Develop your personal brand as this is ultimately what will make you stand out from the crowd.

Ask yourself ‘what kind of impression do I want to leave behind?

How do you go about doing this you ask?

Nicola says, “have a good physical energy as well as convey a positive way of approaching problems. Sit up straight, maintain eye contact, and show confidence in who are and what you have to offer”.

2. Failing to research the organisation or industry

A quick way to see yourself out of the running for a job is by not knowing anything about the organisation or industry you are applying for.

Employers want to see you actually want to work for their organisation. Show the interviewer that you know how their organisation works. Even better, tell them how your skills and experience will be of value to their specific industry.

“Research the company before you go into the interview. This will help you to better understand their core operations and target your answers. It also allows you to develop targeted questions in response to the common question: ‘Do you have any final questions?’ Nicola said.

Also make sure you understand the job description. Read over the job description and focus on the required skills and responsibilities.

3. Not answering questions properly

Not providing evidence for your answers is an area lots of people fall down in. Just like how you would in an essay, you need to answer all aspects of the question.

Be specific.

“There is no point replying with just ‘yes’ of ‘no’ answers. Think about the types of skills your potential employer is looking for and then select from your list of strengths, to demonstrate exactly how you’re the ideal candidate,” explained Nicola.

If you’re feeling nervous, look up common questions online. Practice answering these questions with either your family or friends, or even in front of the mirror!

All that extra effort will pay off. Confidence in answering their questions is a sure way to impress the interviewer.

4. Dressing unprofessionally

Not making the effort to dress professionally shows the employer you couldn’t be bothered to prepare and don’t really care about the job. This is an easy mistake to avoid.

“Your wardrobe tells its own story. As a general rule of thumb, it is recommended to match the organisation’s dress code as closely as you can. If you can’t quite determine the dress code pre-interview, err on the side of caution and look to slightly overdress rather than underdress,” Nicola said.

Often the employer will tell you the dress code prior to the interview, but if you’re feeling particularly unsure, call them and ask.

5. Winging it

You may be oozing with confidence, but in every scenario the person who prepares for the interview will be leaps and bounds ahead of the person who decides to just give it go.

As the saying goes, ‘prior preparation prevents poor performance’.

“The job interview is about you and how you can add value. Take the time to get to know yourself well – outline your qualifications, evaluate your skills, reflect on your strengths, review your weaknesses, and think about how you can add value to the job,” Nicola said.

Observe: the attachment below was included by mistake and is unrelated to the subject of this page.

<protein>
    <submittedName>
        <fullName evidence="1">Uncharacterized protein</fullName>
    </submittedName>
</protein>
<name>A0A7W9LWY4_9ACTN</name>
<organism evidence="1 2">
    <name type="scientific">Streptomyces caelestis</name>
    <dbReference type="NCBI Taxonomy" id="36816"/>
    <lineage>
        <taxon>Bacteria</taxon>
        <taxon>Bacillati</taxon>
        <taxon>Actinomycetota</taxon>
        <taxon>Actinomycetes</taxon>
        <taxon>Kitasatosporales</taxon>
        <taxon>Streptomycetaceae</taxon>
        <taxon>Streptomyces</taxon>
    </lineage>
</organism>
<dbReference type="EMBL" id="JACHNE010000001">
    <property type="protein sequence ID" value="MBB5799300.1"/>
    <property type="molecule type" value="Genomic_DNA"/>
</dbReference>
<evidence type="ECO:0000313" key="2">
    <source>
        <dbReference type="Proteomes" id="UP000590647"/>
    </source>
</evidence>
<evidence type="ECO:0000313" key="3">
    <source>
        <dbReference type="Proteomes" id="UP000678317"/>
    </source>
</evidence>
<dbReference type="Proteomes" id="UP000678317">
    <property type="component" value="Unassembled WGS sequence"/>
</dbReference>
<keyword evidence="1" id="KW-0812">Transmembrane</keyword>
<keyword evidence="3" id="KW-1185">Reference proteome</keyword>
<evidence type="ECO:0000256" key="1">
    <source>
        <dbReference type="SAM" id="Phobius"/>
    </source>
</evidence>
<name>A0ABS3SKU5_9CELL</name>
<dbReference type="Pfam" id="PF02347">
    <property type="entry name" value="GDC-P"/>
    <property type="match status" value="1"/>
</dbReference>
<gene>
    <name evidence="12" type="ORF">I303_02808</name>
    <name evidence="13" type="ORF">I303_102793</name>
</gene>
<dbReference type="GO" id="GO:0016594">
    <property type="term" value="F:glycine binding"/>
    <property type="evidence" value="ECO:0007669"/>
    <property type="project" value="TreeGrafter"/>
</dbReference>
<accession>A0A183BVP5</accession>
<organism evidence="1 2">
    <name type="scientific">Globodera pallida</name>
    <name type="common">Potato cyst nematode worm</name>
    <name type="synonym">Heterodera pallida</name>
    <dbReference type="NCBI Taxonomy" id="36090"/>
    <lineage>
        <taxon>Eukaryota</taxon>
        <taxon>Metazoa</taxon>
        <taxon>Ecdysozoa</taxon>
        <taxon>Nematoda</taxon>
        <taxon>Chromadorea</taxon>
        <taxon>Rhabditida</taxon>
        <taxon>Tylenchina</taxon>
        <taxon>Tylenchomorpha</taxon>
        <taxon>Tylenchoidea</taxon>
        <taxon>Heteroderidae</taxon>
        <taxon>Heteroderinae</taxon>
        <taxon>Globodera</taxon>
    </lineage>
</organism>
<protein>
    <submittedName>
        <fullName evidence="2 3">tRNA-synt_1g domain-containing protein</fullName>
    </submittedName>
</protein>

She also recommends visualising yourself performing well at the interview and succeeding. This is a great way to overcome nerves and get comfortable talking about your achievements and abilities.

Basically, prepare prepare prepare!

Did you know you can book a practice job interview with a Careers Advisor and find out where you can improve? Check out CareersHub for the next available appointment. 

There’s something unsurprisingly, but still disarmingly, terrifying about leaving your family behind and travelling thousands of kilometres to study. For some students, home is only a few hours away. For myself home is 18-22 hours in the air (excluding time spent loitering in airports) during which I cross an entire ocean and the Australian continent.

When I first arrived I was like a chihuahua; perpetually anxious and shaking. That faded with time and I adjusted but the homesickness stuck with me. It gets easier over time but the initial months, once the excitement’s died down, can be hard.

After four years of studying at UON, here are my go to ways of managing when I feel the homesickness setting in.

Maintain a routine

There are certain things you do when you’re home, whether it’s playing sports on weekends or listening to the radio during your commute.

When you’re homesick you often miss the familiarity of life.

Everything changes when you move, especially when you move for university and your life starts to revolve around your studies.

Even the smallest things like streaming your favourite radio station while you iron your clothes, can help bring some normalcy back into your life and help you keep up with what’s going on back home.

Cook familiar food

Okay so I know not all of us have stepped straight out of Food Network but there’s a lot of familiarity in food. These days you can find so many recipes online for different cuisines which you can adapt to make them more like your mother’s home cooking. It’s also an opportunity to share your (sometimes makeshift) delicacies with other people. The major supermarkets don’t always have the most diversity so keep an eye out for your local farmers’ markets, international shops and butcheries. A lot of vendors are super friendly and can hook you up with some great deals. I even struck up a friendship with a pumpkin farmer at the Sunday Markets who would bring me pumpkin leaves (a favourite of mine) in exchange for recipes.